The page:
The first call on Nov. 28, 2012, from the Roundy employee was taken by a different county hotline worker. The school worker relayed information from a neighbor of RJ’s family, according to the arbitration. Among the neighbor’s concerns were the sounds of crying, praying and “violence” at 4 a.m.

About 10:27 a.m. the same day, the hotline got a second call from the same school worker about RJ. Davis took it.

The school employee had talked to RJ, who walked as if he were in physical pain and had extensive scarring on his back, arbitration documents said.

RJ told the school worker he was beaten on the back and the butt with television cords, broom handles, spatulas and a belt when he got into trouble with his mother and stepfather. When beaten, his skin breaks and bleeds, he told the school employee.

The hotline caller didn’t want to look at the boy’s buttocks for signs of abuse, and asked for an investigator to respond, records show.

But after the school day ended at the elementary school, near Sahara Avenue and Lindell Road, RJ returned home and was beaten with a belt on his buttocks by his stepfather and mother, according to police reports.

The mother put cocoa butter on the open wounds. The boy went to bed after telling his mother he felt like he needed to throw up, according to the arrest report.

He never woke up.


Ruiz-Lee said Davis should have made the call Priority 1 because he had enough in­formation to do so. Ruiz-Lee also said Davis failed to ask the right clarifying questions. Arbitration records show he omitted from his report the school worker’s statement that RJ said his skin falls off and bleeds when he is hit.

“The recommendation for the termination of this employee was made for many different reasons,” Ruiz-Lee said. “But at the core of all of those reasons for the termination, it was the fact that he did not follow policies.”

In an interview with the Review-Journal last week, Davis said he was relieved that the arbitrator saw the hotline policy as he did, that it is subjective.

There is a chance the same crisis will get three different responses, Davis said, depending on a hotline worker’s interpretation of the policy.

“You have different situations with each (call), and in some cases, like the case here, you’re dealing with limited information being reported to you,” he said.

Davis did ask for clarifying details from the school worker, and she wasn’t able to provide any, he said.

There also were no signs of current injuries, only scarring, Davis said. He used that as the basis to upgrade the call to Priority 2, he said.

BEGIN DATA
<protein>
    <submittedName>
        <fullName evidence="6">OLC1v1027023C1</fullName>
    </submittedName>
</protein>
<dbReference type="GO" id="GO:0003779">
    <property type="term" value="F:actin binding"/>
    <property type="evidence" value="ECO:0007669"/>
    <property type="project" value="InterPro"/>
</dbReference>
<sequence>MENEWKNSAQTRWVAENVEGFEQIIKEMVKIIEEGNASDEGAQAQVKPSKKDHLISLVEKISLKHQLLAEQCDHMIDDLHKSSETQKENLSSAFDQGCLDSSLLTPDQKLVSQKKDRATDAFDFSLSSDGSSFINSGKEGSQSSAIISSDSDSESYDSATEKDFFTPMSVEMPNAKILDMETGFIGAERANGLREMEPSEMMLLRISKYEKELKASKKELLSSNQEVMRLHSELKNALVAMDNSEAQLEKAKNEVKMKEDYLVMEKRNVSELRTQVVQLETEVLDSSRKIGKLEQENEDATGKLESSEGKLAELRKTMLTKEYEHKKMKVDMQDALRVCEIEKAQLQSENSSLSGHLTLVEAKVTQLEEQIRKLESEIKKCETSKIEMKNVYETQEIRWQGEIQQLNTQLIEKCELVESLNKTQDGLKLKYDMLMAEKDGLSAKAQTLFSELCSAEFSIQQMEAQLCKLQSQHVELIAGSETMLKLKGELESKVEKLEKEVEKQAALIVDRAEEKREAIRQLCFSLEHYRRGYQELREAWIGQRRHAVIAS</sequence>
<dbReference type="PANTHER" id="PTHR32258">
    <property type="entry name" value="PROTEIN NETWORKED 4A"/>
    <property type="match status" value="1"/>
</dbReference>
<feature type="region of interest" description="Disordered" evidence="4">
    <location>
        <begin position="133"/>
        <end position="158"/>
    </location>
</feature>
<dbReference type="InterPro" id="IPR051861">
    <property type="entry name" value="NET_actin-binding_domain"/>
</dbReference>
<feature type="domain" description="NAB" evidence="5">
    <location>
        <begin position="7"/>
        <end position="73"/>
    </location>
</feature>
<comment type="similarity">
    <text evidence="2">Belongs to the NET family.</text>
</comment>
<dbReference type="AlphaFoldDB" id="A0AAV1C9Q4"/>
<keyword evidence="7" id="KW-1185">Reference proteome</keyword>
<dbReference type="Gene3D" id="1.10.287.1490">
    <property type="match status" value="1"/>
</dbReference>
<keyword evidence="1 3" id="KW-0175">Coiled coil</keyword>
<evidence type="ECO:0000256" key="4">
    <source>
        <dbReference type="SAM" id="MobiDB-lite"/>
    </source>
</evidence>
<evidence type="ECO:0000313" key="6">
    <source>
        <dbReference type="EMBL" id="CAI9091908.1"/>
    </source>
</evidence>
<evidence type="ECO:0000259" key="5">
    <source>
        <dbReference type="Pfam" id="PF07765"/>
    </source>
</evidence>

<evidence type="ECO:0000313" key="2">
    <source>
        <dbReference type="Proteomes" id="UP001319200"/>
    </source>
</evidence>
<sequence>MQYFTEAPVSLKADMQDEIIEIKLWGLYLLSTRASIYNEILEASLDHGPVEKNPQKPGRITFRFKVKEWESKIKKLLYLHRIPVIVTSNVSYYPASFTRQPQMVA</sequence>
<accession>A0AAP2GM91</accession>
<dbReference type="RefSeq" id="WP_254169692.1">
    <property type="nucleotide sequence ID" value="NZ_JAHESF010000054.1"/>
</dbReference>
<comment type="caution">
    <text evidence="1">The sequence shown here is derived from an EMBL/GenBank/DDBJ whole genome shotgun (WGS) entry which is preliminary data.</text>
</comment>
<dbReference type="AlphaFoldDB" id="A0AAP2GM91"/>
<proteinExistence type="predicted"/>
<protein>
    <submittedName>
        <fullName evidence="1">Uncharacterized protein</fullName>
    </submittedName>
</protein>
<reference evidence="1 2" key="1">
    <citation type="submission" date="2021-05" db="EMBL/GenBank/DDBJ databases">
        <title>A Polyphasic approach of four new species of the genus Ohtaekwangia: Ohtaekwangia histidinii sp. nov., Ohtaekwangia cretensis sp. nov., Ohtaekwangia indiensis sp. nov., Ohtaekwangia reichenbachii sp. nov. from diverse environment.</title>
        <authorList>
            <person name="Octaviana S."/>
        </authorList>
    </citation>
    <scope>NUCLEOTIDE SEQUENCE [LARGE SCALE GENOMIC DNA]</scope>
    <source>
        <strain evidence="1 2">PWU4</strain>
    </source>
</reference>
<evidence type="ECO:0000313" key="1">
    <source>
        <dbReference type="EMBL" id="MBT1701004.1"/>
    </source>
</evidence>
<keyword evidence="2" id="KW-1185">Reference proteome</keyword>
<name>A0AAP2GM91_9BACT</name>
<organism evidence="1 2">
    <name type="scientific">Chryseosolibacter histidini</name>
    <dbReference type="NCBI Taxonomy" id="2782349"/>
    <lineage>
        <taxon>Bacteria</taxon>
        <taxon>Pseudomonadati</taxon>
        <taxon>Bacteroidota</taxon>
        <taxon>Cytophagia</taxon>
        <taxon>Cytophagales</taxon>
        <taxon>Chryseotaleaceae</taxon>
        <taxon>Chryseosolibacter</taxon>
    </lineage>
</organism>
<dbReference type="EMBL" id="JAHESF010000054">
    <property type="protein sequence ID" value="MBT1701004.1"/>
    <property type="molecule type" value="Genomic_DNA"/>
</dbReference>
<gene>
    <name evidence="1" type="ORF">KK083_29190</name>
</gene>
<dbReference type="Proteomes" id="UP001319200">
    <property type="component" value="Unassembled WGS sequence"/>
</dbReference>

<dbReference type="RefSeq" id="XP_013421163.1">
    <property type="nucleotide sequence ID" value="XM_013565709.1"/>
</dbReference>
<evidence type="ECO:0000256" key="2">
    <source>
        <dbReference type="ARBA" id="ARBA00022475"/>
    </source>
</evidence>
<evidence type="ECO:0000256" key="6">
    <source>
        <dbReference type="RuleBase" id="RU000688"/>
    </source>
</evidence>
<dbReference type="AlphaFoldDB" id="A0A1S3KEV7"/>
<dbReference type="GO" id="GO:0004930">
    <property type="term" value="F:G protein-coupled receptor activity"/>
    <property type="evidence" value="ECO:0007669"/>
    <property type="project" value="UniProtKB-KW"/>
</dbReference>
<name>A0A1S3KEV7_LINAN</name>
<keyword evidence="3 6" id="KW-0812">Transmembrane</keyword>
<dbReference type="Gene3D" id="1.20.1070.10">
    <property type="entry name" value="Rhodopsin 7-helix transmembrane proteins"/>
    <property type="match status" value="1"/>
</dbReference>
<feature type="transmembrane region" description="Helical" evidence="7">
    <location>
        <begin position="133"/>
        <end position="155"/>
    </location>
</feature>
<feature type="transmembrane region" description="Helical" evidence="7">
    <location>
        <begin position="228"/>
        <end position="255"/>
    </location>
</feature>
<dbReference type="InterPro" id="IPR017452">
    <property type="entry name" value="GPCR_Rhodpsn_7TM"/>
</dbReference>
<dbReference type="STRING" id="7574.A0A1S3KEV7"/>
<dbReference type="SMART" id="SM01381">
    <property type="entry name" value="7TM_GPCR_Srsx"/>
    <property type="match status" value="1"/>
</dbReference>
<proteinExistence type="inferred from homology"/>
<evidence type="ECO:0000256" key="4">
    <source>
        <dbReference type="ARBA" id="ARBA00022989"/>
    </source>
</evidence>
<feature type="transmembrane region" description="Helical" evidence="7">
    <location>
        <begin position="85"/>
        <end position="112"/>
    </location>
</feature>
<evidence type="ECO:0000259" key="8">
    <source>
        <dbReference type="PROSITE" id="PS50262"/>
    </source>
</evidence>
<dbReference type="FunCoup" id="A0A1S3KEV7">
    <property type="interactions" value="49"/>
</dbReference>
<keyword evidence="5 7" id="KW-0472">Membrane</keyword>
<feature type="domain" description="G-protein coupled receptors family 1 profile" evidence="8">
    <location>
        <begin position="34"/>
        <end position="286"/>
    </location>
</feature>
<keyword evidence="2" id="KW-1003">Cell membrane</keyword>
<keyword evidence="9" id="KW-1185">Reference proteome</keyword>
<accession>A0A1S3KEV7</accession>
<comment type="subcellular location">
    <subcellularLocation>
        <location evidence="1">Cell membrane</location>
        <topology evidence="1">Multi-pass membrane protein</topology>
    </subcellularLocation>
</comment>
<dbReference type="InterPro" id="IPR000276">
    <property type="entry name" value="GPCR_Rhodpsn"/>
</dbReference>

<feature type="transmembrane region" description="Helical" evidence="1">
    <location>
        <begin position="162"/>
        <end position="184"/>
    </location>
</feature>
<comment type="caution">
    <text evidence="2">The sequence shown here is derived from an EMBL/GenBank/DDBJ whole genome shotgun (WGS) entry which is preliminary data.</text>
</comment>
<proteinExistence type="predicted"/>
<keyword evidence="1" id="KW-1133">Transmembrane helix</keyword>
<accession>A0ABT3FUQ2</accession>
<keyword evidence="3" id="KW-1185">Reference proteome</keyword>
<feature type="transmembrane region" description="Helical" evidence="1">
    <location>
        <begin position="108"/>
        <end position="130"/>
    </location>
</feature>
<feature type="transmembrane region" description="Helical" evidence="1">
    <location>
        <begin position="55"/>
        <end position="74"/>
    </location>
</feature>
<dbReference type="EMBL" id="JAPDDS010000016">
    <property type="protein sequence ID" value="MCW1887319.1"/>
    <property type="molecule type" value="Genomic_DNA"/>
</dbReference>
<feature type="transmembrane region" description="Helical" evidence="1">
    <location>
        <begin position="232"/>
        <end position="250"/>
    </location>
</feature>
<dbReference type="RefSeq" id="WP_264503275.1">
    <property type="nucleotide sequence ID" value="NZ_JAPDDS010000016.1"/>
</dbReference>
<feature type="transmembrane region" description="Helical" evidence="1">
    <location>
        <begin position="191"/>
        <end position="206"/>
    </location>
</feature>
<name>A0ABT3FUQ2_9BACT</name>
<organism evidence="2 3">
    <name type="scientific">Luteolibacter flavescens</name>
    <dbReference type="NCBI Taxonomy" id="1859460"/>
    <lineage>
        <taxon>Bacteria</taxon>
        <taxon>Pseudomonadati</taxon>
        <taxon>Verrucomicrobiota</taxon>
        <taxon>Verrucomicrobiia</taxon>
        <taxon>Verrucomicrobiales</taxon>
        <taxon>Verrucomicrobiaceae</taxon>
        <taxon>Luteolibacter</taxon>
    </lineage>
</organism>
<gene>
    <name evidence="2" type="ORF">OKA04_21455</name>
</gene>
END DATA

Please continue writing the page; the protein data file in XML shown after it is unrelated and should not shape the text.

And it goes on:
Also, the child told the school employee he felt safe in going home.

Davis stressed that he had to make a decision based on the information that was available, not what came out afterward.

Davis also questioned whether the school employee pursued all avenues for helping RJ.

Melinda Malone, a spokeswoman for the Clark County School District, would not comment on the Roundy employee’s handling of the situation, citing pending litigation. The boy’s biological father, Roderick Arrington Sr., who lives in Illinois, is suing Clark County and the school district in his son’s death, based on the handling of the situation.

Malone said School District officials reviewed policies this year and created a training video for staff about their role as mandatory reporters.

Davis, who started working for the county in 2008, sold his Las Vegas home and now lives in the Portland, Ore., area, where he is looking for work and a fresh start.

Though officially cleared of violating policies, Davis still worries about finding work. When he applies for jobs, he includes a copy of the arbitrator’s finding. The ruling also requires the county to provide back pay, although the amount has not been released.

“At this point, I’ve got to cross my fingers,” Davis said.

Victor Vieth, executive director of the National Child Protection Training Center who has expertise in hotline policies, said most policies follow the same structure of priority levels as those in Clark County. Unfortunately, he said, most calls will fall somewhere in between the two extremes.

That is why hotline workers need to undergo rigorous training to be able to make the best assessment when faced with limited information,Vieth said.

“As a result, there will always be errors, a child will die,” he said. “We don’t really know the risk of the case until we investigate the case.”

Contact reporter Ben Botkin at or 702-387-2904. Follow him on Twitter @BenBotkin1. Contact reporter Yesenia Amaro at or 702-383-0440.